Posts Tagged ‘Stereotypes’

Real Autism Awareness

April 2, 2018

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It’s Autism Awareness Day . . . So let’s be aware . . . That if you’ve met one autistic person, then you’ve met one autistic person.

The average life expectancy of an autistic person may be only 36. Autistic people should be valued and have the same rights to live and flourish as other living beings. The stereotypes most often portrayed by the media such as sensitivity to noise or bright lights, not wanting to be touched, and other well-accepted but overgeneralized notions do not apply to every autistic person or even probably most of them. Likewise very, very few are savants or music virtuosos.

Let’s acknowledge that teachers who take extra time and effort with special needs kids are awesome!

Autistic people can be at least as empathetic and compassionate as others — some even more so. Only 17 percent of autistic young adults are able to live independently. Let’s be aware that the autism spectrum is circular and three-dimensional — not linear. Regular outdoor exercise may be more helpful and beneficial to autistic people than pharmaceutical drugs. Not all autistic people are capable of special telepathic relationships with animals and not all autistic people are cut out for being silicon valley software engineers, but some are.

Autistic people have a wide range of skills, interests and abilities just like neurotypical people. Let’s be aware that parents, educators and caregivers may take literal physical and psychological beatings. Moreover, let’s be aware that all autistic people are a special gift to the world and their communities — they can teach us more about ourselves than we would ever learn on our own.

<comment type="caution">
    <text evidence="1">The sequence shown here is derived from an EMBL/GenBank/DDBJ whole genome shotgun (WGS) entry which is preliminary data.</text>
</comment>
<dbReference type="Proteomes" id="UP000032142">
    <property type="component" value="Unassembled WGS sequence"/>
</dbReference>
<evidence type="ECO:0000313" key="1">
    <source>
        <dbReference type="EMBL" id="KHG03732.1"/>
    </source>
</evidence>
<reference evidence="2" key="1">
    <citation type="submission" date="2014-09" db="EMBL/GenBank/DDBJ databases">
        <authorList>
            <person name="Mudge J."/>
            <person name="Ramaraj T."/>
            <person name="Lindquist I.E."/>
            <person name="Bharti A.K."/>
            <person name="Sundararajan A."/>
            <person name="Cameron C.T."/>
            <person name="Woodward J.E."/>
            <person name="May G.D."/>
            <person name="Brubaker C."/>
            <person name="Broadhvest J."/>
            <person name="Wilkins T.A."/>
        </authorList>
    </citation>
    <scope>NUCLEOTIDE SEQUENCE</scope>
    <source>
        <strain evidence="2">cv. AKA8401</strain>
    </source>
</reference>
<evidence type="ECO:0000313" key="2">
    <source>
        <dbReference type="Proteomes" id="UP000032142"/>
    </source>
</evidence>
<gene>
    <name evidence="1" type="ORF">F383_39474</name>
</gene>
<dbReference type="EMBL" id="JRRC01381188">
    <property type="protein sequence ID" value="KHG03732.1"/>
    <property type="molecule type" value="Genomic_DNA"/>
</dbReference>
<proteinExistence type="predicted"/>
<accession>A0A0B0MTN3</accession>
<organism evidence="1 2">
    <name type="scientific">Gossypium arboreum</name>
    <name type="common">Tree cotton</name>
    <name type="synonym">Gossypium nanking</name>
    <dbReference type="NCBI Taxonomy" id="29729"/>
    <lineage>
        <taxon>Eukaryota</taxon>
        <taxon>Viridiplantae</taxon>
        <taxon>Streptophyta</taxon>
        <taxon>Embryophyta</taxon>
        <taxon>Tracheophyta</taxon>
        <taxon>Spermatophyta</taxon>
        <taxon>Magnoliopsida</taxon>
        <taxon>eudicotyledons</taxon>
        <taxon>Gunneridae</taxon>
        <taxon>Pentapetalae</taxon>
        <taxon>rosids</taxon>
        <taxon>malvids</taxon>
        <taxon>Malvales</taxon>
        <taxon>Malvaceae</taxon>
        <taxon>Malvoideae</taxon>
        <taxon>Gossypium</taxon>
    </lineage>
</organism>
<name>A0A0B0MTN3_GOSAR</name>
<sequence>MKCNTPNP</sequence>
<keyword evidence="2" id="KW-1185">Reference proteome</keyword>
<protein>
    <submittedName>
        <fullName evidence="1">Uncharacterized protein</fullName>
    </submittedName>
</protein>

The knower of nothing

April 11, 2017

It’s autism awareness month. Are you aware of that?

To build awareness we’ll be fed an endless stream of stereotypes and the myth of a linear autism spectrum by healthcare professionals who should know better and by the media which is clueless. In fact the autism spectrum is much more complicated than can be depicted by a bar chart.

20170314170918129Social media is all lit up with the usual memes and inspiring stories about exceptional autistic kids who are piano prodigies or math geniuses or incredible artists. The key word here is “exceptional,” which does not mean better than the others but is more accurately defined as not typical. One brave mom, so annoyed by all this, was inspired to write a piece called, “My son has the kind of autism no one talks about.”

I get this — we hear too much about the rare kids who are gifted and not nearly enough about the real challenges most autistic kids and parents face. The truth is that most autistic kids, including mine, aren’t exceptional — a high percentage are actually non-verbal. Consider that 70 percent of them will never be able to care for themselves as adults.

In my own writings and talks I have tried my best to maintain a positive outlook while also giving people some eye-openers to reality, and recognizing that my son who turns 13 next week is not like any other autistic child. Yes, he sings with perfect pitch, is a Minecraft genius and runs on the school track and cross-country teams, but he also often has severe behavioral issues.